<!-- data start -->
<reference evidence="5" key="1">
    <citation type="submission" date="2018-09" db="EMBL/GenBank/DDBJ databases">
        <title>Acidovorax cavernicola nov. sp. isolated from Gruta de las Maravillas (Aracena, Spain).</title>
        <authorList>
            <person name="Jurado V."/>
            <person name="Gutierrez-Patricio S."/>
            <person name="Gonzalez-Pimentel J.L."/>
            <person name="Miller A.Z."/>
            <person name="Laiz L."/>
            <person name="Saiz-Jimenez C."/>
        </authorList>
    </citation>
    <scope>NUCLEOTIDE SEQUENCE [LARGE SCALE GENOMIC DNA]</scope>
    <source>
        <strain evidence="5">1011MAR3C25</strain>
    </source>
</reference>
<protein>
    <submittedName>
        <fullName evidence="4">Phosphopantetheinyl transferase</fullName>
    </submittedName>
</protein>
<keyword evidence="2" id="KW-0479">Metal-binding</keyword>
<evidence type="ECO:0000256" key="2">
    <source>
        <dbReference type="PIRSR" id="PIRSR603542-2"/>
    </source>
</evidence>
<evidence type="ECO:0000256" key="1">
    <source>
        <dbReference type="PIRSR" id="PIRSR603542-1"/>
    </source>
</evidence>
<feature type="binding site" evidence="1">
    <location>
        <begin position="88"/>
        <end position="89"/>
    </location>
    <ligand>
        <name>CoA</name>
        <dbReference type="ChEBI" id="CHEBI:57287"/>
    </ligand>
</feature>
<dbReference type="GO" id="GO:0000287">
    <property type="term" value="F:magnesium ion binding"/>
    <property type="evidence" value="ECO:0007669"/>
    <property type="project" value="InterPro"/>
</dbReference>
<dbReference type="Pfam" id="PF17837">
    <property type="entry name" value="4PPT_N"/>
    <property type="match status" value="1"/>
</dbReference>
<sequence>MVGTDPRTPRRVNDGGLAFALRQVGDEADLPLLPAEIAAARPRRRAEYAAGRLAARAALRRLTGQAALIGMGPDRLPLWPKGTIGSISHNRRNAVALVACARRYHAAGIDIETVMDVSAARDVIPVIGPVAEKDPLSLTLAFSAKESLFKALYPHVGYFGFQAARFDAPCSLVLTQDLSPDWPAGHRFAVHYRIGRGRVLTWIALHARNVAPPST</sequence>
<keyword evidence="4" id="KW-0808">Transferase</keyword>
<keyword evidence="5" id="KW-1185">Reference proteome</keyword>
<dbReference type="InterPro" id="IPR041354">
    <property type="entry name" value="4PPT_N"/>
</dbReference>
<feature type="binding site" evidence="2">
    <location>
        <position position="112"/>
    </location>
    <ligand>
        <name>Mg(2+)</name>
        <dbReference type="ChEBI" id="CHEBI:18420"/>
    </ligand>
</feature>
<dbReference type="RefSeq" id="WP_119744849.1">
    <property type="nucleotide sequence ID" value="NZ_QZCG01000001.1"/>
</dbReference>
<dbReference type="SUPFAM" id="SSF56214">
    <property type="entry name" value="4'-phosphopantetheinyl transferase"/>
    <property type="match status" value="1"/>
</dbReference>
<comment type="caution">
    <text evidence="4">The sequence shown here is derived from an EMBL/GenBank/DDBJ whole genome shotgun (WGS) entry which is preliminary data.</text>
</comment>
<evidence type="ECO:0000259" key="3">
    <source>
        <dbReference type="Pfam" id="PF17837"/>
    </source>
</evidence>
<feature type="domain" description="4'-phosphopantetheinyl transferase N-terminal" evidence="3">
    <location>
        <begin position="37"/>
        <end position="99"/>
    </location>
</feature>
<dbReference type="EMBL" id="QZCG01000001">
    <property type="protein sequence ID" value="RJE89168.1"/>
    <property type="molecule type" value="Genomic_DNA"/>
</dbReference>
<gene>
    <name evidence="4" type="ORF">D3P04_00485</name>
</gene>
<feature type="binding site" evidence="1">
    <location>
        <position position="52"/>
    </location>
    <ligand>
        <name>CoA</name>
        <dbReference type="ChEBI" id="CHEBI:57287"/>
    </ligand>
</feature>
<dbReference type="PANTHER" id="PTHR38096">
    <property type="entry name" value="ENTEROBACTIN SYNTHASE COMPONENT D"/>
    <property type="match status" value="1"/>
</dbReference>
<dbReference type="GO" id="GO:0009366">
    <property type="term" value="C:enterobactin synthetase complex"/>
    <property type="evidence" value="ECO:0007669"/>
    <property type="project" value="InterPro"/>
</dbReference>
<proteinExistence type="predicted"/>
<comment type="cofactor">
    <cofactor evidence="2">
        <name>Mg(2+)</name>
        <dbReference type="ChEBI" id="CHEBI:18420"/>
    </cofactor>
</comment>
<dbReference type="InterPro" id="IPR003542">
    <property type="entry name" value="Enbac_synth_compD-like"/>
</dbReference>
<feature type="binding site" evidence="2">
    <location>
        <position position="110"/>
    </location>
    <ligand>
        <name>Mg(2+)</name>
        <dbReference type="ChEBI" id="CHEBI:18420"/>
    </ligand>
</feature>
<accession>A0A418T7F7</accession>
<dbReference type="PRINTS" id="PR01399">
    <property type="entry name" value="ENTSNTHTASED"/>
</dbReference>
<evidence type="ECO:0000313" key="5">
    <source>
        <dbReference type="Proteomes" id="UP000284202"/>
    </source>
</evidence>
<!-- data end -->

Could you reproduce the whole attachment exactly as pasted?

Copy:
<reference evidence="5" key="1">
    <citation type="submission" date="2018-09" db="EMBL/GenBank/DDBJ databases">
        <title>Acidovorax cavernicola nov. sp. isolated from Gruta de las Maravillas (Aracena, Spain).</title>
        <authorList>
            <person name="Jurado V."/>
            <person name="Gutierrez-Patricio S."/>
            <person name="Gonzalez-Pimentel J.L."/>
            <person name="Miller A.Z."/>
            <person name="Laiz L."/>
            <person name="Saiz-Jimenez C."/>
        </authorList>
    </citation>
    <scope>NUCLEOTIDE SEQUENCE [LARGE SCALE GENOMIC DNA]</scope>
    <source>
        <strain evidence="5">1011MAR3C25</strain>
    </source>
</reference>
<protein>
    <submittedName>
        <fullName evidence="4">Phosphopantetheinyl transferase</fullName>
    </submittedName>
</protein>
<keyword evidence="2" id="KW-0479">Metal-binding</keyword>
<evidence type="ECO:0000256" key="2">
    <source>
        <dbReference type="PIRSR" id="PIRSR603542-2"/>
    </source>
</evidence>
<evidence type="ECO:0000256" key="1">
    <source>
        <dbReference type="PIRSR" id="PIRSR603542-1"/>
    </source>
</evidence>
<feature type="binding site" evidence="1">
    <location>
        <begin position="88"/>
        <end position="89"/>
    </location>
    <ligand>
        <name>CoA</name>
        <dbReference type="ChEBI" id="CHEBI:57287"/>
    </ligand>
</feature>
<dbReference type="GO" id="GO:0000287">
    <property type="term" value="F:magnesium ion binding"/>
    <property type="evidence" value="ECO:0007669"/>
    <property type="project" value="InterPro"/>
</dbReference>
<dbReference type="Pfam" id="PF17837">
    <property type="entry name" value="4PPT_N"/>
    <property type="match status" value="1"/>
</dbReference>
<sequence>MVGTDPRTPRRVNDGGLAFALRQVGDEADLPLLPAEIAAARPRRRAEYAAGRLAARAALRRLTGQAALIGMGPDRLPLWPKGTIGSISHNRRNAVALVACARRYHAAGIDIETVMDVSAARDVIPVIGPVAEKDPLSLTLAFSAKESLFKALYPHVGYFGFQAARFDAPCSLVLTQDLSPDWPAGHRFAVHYRIGRGRVLTWIALHARNVAPPST</sequence>
<keyword evidence="4" id="KW-0808">Transferase</keyword>
<keyword evidence="5" id="KW-1185">Reference proteome</keyword>
<dbReference type="InterPro" id="IPR041354">
    <property type="entry name" value="4PPT_N"/>
</dbReference>
<feature type="binding site" evidence="2">
    <location>
        <position position="112"/>
    </location>
    <ligand>
        <name>Mg(2+)</name>
        <dbReference type="ChEBI" id="CHEBI:18420"/>
    </ligand>
</feature>
<dbReference type="RefSeq" id="WP_119744849.1">
    <property type="nucleotide sequence ID" value="NZ_QZCG01000001.1"/>
</dbReference>
<dbReference type="SUPFAM" id="SSF56214">
    <property type="entry name" value="4'-phosphopantetheinyl transferase"/>
    <property type="match status" value="1"/>
</dbReference>
<comment type="caution">
    <text evidence="4">The sequence shown here is derived from an EMBL/GenBank/DDBJ whole genome shotgun (WGS) entry which is preliminary data.</text>
</comment>
<evidence type="ECO:0000259" key="3">
    <source>
        <dbReference type="Pfam" id="PF17837"/>
    </source>
</evidence>
<feature type="domain" description="4'-phosphopantetheinyl transferase N-terminal" evidence="3">
    <location>
        <begin position="37"/>
        <end position="99"/>
    </location>
</feature>
<dbReference type="EMBL" id="QZCG01000001">
    <property type="protein sequence ID" value="RJE89168.1"/>
    <property type="molecule type" value="Genomic_DNA"/>
</dbReference>
<gene>
    <name evidence="4" type="ORF">D3P04_00485</name>
</gene>
<feature type="binding site" evidence="1">
    <location>
        <position position="52"/>
    </location>
    <ligand>
        <name>CoA</name>
        <dbReference type="ChEBI" id="CHEBI:57287"/>
    </ligand>
</feature>
<dbReference type="PANTHER" id="PTHR38096">
    <property type="entry name" value="ENTEROBACTIN SYNTHASE COMPONENT D"/>
    <property type="match status" value="1"/>
</dbReference>
<dbReference type="GO" id="GO:0009366">
    <property type="term" value="C:enterobactin synthetase complex"/>
    <property type="evidence" value="ECO:0007669"/>
    <property type="project" value="InterPro"/>
</dbReference>
<proteinExistence type="predicted"/>
<comment type="cofactor">
    <cofactor evidence="2">
        <name>Mg(2+)</name>
        <dbReference type="ChEBI" id="CHEBI:18420"/>
    </cofactor>
</comment>
<dbReference type="InterPro" id="IPR003542">
    <property type="entry name" value="Enbac_synth_compD-like"/>
</dbReference>
<feature type="binding site" evidence="2">
    <location>
        <position position="110"/>
    </location>
    <ligand>
        <name>Mg(2+)</name>
        <dbReference type="ChEBI" id="CHEBI:18420"/>
    </ligand>
</feature>
<accession>A0A418T7F7</accession>
<dbReference type="PRINTS" id="PR01399">
    <property type="entry name" value="ENTSNTHTASED"/>
</dbReference>
<evidence type="ECO:0000313" key="5">
    <source>
        <dbReference type="Proteomes" id="UP000284202"/>
    </source>
</evidence>